The VirtuClean CPAP Mask Automatic Cleaner is one of the newer options available in this space, though it has become quite popular thanks to its fast cleaning time and portability. The device runs a 30-minute cleaning cycle in which it uses activated oxygen (or ozone) to clean the face mask, tubing, and water chamber.

The mask and tubing are placed in the VirtuCLEAN’s bag, while the tubing is hooked up to connect the bag to the VirtuCLEAN device. The system operates quietly and features a countdown so you can know when the cleaning is complete. It can even be set up with compliance reminders to help you remember to clean your equipment.

Similar to the VirtuCLEAN, the Sleep8 CPAP Sanitizing Companion offers a portable sanitizing solution. The water chamber, mask, and tubing are all placed inside the Sleep8’s filter bag. Once the bag is zipped closed, the Sleep8 device attaches to the bag using a triangular port and valve system. Once the device and big are firmly connected, you simply press the start button and the activated oxygen cleaning cycle will run automatically.

One of the most popular sanitation devices is the SoClean 2 Automated CPAP Cleaner and Sanitizer. Though this system is not portable, its ability to eliminate 99.9 percent of germs and bacteria has been confirmed through third-party lab testing. As with other sanitation devices, it uses activated oxygen, and there is no need for pre-washing or chemicals.

After the initial setup, you don’t have to disassemble your CPAP equipment to run a cleaning cycle. A supply tube is attached to the water chamber when setting up the SoClean 2 — though for select ResMed and Respironics products, an additional adapter may be necessary. Once the system has been set up, simply place the mask inside the device (which has a space for the hose to stick out), close the lid, and turn it on. The automated cycle is completed in 120 minutes. The device is backed by a two-year warranty, and straightforward filter cartridge replacements make it easy to maintain.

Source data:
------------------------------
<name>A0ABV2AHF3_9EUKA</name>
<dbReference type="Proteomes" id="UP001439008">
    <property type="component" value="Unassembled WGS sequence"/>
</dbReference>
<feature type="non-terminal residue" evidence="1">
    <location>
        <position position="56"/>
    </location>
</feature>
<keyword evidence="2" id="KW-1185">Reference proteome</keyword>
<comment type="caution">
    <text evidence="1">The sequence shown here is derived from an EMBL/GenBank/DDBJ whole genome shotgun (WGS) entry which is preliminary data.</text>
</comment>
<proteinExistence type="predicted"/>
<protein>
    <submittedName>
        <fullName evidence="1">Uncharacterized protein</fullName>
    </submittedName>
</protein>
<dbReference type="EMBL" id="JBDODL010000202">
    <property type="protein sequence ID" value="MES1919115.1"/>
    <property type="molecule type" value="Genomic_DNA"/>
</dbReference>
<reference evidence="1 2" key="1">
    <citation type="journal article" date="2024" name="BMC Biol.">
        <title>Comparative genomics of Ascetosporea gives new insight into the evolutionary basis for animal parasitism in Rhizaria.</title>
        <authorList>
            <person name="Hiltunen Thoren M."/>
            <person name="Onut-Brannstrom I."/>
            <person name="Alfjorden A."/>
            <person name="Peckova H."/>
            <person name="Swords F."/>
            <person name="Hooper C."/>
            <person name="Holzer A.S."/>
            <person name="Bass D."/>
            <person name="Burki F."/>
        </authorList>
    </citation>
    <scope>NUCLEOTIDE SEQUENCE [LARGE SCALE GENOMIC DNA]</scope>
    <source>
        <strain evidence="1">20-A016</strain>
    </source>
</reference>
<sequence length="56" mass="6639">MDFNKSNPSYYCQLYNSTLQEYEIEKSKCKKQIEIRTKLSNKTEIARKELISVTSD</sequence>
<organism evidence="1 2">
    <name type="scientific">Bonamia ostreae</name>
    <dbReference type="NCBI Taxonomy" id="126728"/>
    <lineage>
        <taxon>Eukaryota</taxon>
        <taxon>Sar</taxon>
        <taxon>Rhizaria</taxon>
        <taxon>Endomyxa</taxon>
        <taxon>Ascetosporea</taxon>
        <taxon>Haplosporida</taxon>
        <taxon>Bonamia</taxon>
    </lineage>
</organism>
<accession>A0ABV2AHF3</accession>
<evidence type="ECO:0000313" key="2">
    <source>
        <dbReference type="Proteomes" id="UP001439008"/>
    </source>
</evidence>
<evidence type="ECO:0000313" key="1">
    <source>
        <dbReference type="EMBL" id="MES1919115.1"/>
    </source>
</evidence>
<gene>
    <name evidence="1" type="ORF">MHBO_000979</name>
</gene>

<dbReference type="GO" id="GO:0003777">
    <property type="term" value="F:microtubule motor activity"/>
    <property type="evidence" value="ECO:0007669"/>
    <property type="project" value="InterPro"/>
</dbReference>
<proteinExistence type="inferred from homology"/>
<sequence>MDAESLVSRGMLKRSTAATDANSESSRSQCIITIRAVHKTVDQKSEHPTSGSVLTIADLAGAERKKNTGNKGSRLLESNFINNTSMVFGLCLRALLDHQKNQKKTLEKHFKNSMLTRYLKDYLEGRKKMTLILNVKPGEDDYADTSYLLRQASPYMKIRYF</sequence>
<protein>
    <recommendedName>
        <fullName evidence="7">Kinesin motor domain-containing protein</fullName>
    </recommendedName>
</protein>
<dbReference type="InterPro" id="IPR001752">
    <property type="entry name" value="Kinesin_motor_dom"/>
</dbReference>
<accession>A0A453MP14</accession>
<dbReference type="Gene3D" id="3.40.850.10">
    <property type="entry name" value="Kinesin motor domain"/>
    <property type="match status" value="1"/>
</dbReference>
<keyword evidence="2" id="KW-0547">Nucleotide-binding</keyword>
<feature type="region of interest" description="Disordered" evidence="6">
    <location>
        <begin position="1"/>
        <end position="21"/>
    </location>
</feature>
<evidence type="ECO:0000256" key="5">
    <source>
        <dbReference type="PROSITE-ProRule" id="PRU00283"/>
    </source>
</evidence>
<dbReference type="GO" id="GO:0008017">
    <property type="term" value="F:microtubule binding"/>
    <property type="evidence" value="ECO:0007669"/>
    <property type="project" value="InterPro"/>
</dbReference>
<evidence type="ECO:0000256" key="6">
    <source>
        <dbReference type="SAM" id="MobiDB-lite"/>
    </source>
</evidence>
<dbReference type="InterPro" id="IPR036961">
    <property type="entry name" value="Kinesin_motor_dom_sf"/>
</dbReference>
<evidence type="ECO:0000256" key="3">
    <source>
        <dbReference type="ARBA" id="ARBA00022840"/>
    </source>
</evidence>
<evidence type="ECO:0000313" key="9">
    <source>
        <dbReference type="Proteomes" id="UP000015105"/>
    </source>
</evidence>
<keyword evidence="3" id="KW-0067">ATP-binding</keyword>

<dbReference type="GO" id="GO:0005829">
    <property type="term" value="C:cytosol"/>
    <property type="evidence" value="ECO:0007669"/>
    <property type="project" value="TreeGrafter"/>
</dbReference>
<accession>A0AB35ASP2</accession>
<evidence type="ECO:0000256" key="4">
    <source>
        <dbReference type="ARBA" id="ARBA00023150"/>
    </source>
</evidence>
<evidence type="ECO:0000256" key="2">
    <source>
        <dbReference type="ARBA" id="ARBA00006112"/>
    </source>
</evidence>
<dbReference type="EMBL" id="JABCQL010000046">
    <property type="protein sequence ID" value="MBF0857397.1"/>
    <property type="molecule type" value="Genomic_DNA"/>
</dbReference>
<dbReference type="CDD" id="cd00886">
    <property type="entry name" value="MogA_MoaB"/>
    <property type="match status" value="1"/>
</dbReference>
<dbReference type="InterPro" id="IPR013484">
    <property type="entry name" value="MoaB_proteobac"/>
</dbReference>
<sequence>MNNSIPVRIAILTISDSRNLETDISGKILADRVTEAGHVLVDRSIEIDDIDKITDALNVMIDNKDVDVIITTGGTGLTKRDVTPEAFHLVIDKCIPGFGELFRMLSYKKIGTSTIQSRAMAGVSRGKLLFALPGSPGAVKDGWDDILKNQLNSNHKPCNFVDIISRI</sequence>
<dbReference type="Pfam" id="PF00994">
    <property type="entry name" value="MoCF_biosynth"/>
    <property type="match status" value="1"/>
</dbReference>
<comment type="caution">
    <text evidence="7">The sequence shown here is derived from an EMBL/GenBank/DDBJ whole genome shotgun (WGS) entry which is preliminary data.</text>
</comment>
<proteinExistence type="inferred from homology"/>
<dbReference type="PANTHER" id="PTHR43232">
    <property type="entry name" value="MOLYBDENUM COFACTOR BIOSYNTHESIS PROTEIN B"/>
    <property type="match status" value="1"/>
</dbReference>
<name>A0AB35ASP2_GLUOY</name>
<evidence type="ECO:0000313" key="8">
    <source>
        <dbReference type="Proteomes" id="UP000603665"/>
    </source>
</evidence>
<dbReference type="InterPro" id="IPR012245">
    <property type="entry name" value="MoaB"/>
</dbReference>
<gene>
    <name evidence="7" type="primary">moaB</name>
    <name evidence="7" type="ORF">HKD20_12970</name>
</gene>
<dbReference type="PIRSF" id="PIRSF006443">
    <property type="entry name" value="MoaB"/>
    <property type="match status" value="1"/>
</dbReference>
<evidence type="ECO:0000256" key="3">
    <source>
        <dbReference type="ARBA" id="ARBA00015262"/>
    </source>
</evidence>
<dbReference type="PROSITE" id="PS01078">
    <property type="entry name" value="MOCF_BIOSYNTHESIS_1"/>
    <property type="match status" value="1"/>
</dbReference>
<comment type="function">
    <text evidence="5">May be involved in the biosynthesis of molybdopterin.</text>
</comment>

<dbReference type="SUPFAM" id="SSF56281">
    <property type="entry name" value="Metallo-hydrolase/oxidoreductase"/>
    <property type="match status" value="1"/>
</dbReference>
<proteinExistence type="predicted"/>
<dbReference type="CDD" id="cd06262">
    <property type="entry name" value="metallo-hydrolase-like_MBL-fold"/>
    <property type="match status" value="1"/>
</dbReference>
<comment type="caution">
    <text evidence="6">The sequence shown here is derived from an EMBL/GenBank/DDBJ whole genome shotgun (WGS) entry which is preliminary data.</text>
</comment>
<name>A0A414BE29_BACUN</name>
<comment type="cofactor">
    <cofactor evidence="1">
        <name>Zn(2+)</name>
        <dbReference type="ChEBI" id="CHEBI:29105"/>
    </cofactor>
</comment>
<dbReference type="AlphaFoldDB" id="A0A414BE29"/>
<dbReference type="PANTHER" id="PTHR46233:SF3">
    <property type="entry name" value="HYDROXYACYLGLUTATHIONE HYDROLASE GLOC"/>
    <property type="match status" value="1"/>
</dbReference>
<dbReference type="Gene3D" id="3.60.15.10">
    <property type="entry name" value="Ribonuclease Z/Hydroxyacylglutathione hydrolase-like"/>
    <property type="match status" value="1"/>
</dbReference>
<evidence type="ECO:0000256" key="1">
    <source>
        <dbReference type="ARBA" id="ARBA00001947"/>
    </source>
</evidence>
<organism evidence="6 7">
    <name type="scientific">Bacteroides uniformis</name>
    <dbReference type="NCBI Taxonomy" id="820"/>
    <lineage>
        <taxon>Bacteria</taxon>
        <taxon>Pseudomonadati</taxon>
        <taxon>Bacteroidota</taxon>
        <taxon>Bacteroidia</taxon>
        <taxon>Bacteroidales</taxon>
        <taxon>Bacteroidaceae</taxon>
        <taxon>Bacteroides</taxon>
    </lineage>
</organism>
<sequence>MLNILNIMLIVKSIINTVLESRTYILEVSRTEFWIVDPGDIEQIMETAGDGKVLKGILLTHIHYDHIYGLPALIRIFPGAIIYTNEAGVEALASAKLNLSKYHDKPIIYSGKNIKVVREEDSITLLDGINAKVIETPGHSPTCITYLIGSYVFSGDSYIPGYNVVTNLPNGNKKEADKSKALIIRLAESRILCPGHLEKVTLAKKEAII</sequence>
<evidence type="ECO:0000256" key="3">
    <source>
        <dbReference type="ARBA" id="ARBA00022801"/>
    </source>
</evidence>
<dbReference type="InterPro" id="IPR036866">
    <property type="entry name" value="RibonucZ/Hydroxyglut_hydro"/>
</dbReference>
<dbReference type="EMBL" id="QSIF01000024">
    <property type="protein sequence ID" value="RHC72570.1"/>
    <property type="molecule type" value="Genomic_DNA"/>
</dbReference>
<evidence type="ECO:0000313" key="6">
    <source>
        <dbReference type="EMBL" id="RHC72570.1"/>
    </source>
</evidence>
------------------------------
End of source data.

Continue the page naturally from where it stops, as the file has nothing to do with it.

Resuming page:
While the “right” sanitation device may vary from person to person, each of these devices offers the advantages of extremely effective cleaning with activated oxygen, which eliminates nearly all harmful pathogens in your CPAP equipment. Automatic cleaning cycles allow you to take a “set it and forget it” approach to cleaning, so that you can start a cleaning cycle when you leave for work in the morning and know that everything is ready for use by the time you get home.

By making it easier to follow cleaning guidelines, such devices go a long way in helping you reduce your risk for respiratory illness — something that is especially important during the COVID-19 pandemic.

Sanitary, Safe CPAP Equipment

Taking time out for CPAP cleaning may not seem like a big deal under normal circumstances — and this is probably why so many people overlook it. But during the current pandemic, an increased emphasis on personal hygiene should also extend to the way you care for your CPAP equipment.

By taking the time to clean and sanitize your equipment each day, it will be easier for you to remain compliant with your sleep apnea therapy, and to minimize your risk of respiratory illnesses.

While we certainly live in challenging and uncertain times, our team at No Insurance Medical Supplies is committed to helping you continue to get the CPAP equipment you need for effective therapy. Whether you need to replace your CPAP mask or are interested in purchasing sanitization equipment, we are doing our best to continue fulfilling orders as normally as possible — and doing so at an affordable price.

We may not know how long COVID-19 will continue to disrupt our normal routines, but a commitment to CPAP cleaning should be a lasting change in your life. Start this good habit now so you can enjoy healthy breathing and quality sleep for years to come.